This week, AWS experienced another “wobble” that affected a range of services including the AWS Console and Alexa. The issue in us-east-1 also caused problems for Disney and gaming websites. Unfortunately, these recurring problems are an issue we’re just going to have to get used to if we want the benefits of public cloud.
It’s hard to believe that in 2021, we’re still talking about AWS outages and being surprised by the results. Here’s a post I wrote ten years ago, warning not to be dependent on a single region or provider. My final bullet point observations were:
- Basing your infrastructure in “the cloud” is not a bad thing to do
- You must understand your business service requirements and design to them
- You must understand the service offering of the cloud provider
- Design around availability, resiliency, and therefore mobility, at the application layer
- Using multiple providers is a good thing
- Don’t let cost saving blind you to reducing service quality
Of course, many businesses operate this way today, consuming multiple services and using availability zones to build resiliency into applications. At the same time, many clearly do not, possibly because the final bullet point introduces costs that negates a lot of the benefits used to justify the move to the public cloud in the first place.
Unfortunately, having a policy of multiple regions within AWS wasn’t enough to avoid an issue in this instance. The problems experienced this week are, yet again, with us-east-1, the oldest AWS data centre. Many services are dependent on this single location, including the AWS console (although it is possible to access the console via other routes).
The problem of us-east-1 highlights several issues for AWS and customers. First, there are clear dependencies on the use of that location for a range of services that should otherwise be fault-tolerant. Customers have unknown dependencies on us-east-1 around which they cannot design services, because AWS owns and manages those components with no transparency.
This then represents a challenge for IT organisations building resilient services. How can they build in resiliency when potential single points of failure (SPoFs) aren’t clear to the customer?
Third, we have to question why AWS hasn’t resolved the dependency issues that still exist with us-east-1. AWS itself it appears, still has technical debt from early services built in that location.
Could a multi-cloud approach have mitigated the AWS issues? It’s hard to say whether businesses running across multiple clouds could have avoided this issue. It is possible to design applications to run cross-vendor, but that would require data mobility, integrity, consistency, and replication to be solved within the boundaries of the SLAs the application must deliver. Building across clouds also requires developers to ensure application code updates are synchronised across multiple platforms at rollout time. Technically achievable, but also technically challenging.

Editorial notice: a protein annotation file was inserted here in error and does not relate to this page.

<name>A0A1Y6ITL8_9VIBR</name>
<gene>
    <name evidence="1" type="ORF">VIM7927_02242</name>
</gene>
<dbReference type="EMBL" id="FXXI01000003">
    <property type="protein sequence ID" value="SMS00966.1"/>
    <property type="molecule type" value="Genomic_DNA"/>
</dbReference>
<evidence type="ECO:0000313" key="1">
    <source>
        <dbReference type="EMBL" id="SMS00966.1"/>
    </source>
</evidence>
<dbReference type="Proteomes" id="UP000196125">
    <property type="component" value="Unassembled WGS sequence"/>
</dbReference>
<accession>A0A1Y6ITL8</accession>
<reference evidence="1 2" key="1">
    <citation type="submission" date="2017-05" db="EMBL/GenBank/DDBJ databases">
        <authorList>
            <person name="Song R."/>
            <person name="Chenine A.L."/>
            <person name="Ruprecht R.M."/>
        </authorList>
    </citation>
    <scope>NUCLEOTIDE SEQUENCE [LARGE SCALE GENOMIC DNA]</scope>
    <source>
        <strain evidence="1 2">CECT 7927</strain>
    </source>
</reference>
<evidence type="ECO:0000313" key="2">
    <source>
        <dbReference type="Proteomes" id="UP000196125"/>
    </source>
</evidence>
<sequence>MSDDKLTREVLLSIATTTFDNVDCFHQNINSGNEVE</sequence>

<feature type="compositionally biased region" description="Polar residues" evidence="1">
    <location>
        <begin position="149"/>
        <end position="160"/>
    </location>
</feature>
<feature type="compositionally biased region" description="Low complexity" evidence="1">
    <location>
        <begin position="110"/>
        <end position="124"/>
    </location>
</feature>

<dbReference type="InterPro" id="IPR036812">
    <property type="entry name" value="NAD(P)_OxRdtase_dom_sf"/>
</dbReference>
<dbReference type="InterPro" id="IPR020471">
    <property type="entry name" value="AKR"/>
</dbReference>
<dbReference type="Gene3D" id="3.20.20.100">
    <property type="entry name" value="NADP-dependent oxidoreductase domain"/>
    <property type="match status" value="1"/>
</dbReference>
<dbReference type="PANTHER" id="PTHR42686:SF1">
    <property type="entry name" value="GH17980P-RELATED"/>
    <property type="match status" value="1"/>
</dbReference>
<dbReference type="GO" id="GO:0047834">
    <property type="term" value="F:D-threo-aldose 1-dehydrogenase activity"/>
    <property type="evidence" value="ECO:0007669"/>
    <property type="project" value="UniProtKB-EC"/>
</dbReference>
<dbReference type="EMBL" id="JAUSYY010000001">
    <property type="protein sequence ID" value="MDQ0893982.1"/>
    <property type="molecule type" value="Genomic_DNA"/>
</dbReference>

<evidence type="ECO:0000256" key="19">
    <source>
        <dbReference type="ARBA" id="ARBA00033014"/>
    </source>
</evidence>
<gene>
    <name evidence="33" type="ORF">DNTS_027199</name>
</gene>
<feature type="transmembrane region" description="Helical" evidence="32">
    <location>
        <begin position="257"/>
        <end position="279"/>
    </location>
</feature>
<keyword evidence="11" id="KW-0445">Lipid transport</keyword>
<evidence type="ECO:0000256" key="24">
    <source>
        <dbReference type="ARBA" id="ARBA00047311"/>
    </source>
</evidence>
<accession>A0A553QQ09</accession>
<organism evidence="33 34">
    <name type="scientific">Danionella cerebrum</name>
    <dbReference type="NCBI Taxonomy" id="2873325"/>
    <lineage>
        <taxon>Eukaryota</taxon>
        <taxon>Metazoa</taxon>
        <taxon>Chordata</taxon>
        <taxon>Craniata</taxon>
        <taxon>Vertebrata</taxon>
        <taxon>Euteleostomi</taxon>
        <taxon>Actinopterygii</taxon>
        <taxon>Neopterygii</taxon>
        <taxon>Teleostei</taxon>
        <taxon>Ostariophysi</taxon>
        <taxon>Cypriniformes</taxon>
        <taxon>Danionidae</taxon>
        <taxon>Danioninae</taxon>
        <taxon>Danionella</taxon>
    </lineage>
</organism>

Many businesses may conclude that the cost of building out an entire replica of their primary location into a second cloud isn’t justified in terms of the cost of design and deployment.
There’s Always a SPoF
Finally, there’s the question of the SPoF “elephant in the room”.
Every system has a Single Point of Failure somewhere. Most of the time we just haven’t worked out where it is.
As an example, we can build a resilient application that runs across two public clouds. However, DNS and traffic routing must be located somewhere. If DNS resolution fails, the dual cloud strategy is also down. As another example (which may be relevant to the current AWS outage), if we have resilient systems but a single management portal, then the portal becomes the SPoF. If that portal is a SaaS platform that the business doesn’t control, then the business has an immediate issue.
The Architect’s View™
We can continue to write opinion pieces and column inches on the problem of resiliency and cloud. However, the challenges of running IT infrastructure boil down to a few simple truths, whether they’re based in the public cloud or not.
- All systems have a single point of failure somewhere. Many are subtle, complex and not always obvious.
- Designing for failure will eliminate 99.9999% of problems but cannot guarantee 100% availability.
- Businesses need to balance risk against cost. A small outage may be more acceptable than spending millions of dollars extra each year – or not. The business must decide, based on advice from IT.
The last point is an interesting one. Ten years ago, we may have suggested a business that needed guaranteed uptime should build its own infrastructure. However, the public cloud has proved surprisingly reliable. Cloud outages are rare, but generally have huge impact in terms of the breadth of businesses affected. A shared service level model, means compensation won’t be comparable to any loss experienced. As a result, perhaps IT organisations should be doing greater analysis on single points of failure and then taking a business decision on which services should be in-house or self-managed, compared to those in the public cloud. Even then, there is no guarantee that in-house managed services will outperform the public cloud.
There’s no easy answer here, other than to point out what we said at the very beginning of this post – there’s always a dependency somewhere.
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